Frédéric Coché is a comics artist who always amazes me. His eerie, dream-like etchings are among the most unusual and arresting images in all of comics. I first became aware of his work when Fréon published Hortus Santitatis in 2001. This was a stand-alone book in their Récits de villes series, and one of the most incredible debut comics ever. His subsequent book, The Hero’s Life and Death Triumphant, from FRMK/Bries was even better.
So I was thrilled to discover this book from Ollendorff and Desseins who are putting out new essays about major philosophers illustrated by contemporary artists. The book is described as an essay on Adorno and Horkheimer through the lens of The Odyssey. Text by Claudie Hamel and illustrations by Coché. I’ve already placed an order.
Today marks the opening of the three day summer comics school in Angoulême, France. This year’s theme is Transmedia, Cross-media, and Global Media. It’s an event that I very much would have liked to attend, but, alas, it was not meant to be. Hopefully I will be able to read some of the discussion some time in the future.
The comic here is by Étienne Lécroart, who I have written about in Unpopular Culture and twice on The Comics Reporter. Still funny as ever. He had an amazing joint show with Jochen Gerner at last year’s Angoulême festival.
On Saturday the Toronto Star ran a very interesting article by Geoff Pevere on the 75th anniversary of DC Comics. It was my pleasure to speak to Geoff for the piece, and we had a very thorough and wide-ranging discussion.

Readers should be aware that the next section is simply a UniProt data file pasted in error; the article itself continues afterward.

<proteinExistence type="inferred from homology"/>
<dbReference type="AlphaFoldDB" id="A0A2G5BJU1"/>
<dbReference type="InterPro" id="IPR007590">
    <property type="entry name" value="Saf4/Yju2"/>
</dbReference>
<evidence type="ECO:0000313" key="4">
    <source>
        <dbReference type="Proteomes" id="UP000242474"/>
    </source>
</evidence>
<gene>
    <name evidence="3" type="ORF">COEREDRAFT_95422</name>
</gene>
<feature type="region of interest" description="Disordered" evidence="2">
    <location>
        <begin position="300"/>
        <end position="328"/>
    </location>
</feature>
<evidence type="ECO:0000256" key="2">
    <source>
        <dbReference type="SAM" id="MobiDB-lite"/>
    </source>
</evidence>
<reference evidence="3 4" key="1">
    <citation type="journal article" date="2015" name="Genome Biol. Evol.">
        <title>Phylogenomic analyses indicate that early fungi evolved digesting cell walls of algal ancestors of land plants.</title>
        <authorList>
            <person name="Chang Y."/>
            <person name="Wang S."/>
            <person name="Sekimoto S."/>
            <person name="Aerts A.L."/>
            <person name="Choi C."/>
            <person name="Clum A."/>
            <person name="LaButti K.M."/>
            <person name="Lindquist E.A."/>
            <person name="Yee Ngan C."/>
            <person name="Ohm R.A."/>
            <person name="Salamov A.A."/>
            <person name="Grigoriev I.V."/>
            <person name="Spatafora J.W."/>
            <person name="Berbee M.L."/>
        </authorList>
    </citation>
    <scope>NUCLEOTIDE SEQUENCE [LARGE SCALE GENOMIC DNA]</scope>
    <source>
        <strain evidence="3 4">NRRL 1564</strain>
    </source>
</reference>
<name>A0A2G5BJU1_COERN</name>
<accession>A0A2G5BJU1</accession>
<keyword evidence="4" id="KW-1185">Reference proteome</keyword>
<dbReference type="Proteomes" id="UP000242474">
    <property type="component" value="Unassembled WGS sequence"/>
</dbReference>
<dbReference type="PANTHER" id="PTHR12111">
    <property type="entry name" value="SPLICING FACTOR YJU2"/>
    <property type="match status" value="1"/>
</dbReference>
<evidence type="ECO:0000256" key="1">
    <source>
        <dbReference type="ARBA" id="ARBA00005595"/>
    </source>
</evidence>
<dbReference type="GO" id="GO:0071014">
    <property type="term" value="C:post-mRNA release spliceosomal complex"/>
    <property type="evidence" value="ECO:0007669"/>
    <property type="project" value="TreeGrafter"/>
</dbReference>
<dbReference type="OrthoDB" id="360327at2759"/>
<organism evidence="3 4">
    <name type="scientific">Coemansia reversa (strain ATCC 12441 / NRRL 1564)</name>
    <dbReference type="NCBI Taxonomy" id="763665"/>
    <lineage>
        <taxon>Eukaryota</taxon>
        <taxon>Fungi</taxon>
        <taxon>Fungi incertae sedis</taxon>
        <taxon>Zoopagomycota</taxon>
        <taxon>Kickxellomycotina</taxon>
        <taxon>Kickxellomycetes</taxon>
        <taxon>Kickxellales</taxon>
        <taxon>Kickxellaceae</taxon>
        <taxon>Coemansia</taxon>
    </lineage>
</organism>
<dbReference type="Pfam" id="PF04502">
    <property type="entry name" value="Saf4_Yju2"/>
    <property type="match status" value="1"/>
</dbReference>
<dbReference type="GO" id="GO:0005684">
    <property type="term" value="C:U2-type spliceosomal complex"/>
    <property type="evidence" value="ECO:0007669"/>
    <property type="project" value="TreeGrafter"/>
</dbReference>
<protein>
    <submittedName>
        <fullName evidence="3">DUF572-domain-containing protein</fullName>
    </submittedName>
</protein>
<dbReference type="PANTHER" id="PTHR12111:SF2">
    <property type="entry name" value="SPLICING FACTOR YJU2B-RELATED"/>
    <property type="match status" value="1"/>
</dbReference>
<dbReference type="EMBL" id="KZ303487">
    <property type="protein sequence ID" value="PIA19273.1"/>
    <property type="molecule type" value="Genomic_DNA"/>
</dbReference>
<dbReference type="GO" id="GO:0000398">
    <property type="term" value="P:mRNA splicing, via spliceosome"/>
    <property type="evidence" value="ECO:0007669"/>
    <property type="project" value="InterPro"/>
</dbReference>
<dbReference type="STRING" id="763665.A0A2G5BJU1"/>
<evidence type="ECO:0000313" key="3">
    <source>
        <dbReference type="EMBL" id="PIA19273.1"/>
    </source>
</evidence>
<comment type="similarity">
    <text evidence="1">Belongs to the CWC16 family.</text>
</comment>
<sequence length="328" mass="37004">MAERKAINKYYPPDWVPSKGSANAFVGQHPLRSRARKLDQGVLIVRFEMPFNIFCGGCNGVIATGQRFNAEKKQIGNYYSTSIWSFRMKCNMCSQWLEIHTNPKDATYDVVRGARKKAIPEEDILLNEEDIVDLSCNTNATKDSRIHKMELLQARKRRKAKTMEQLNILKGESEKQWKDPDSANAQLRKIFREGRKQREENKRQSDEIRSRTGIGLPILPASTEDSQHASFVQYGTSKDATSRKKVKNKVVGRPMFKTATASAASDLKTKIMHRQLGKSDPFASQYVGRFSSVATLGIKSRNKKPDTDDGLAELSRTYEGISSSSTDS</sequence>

One of the things I like about this article is the way that it brings out the link between comics scholarship and the success of companies like DC, whose characters have survived over time. For me, this highlights how much of contemporary comics scholarship is shaped by notions of success. I’ve been working on a project this summer that deals with a lot of comics failures, so this has been a topic on my mind quite a bit recently.
Regarding the image: I’ve shown this slide to a number of undergrad classes and it always gets the reaction that you’d expect it should. I have little doubt that soon we’ll look back on a good deal of the post-9/11 comics produced by the “big two” with the same sense of outrage that this piece produces in my students
The Fall 2010/Winter 2011 University of Toronto Press catalogue is now available from their website. Page 14 contains the details of the two new books from the Canadian Cinema series that I co-edit.
Book #5 in our march through the classics of Canadian film culture is an exploration of Allan King’s documentary, A Married Couple by Simon Fraser’s Zoë Druick. I had the pleasure to spend the better part of a day with Allan when the Calgary Cinemathèque screened this film last year. He was a fascinating man, and it’s sad that he didn’t live to see this excellent reading of the film published.
Book #6 looks at Guy Maddin’s My Winnipeg, and is written by Darren Wershler now of Concordia University. Coincidentally, the Calgary Cinemathèque also hosted Maddin last year, and I had the chance to discuss this film with him over lunch. I had a serious case of the flu that day, so I barely remember anything, but I do know that I wasn’t going to miss the opportunity to sit down with one of Canada’s most fascinating artists.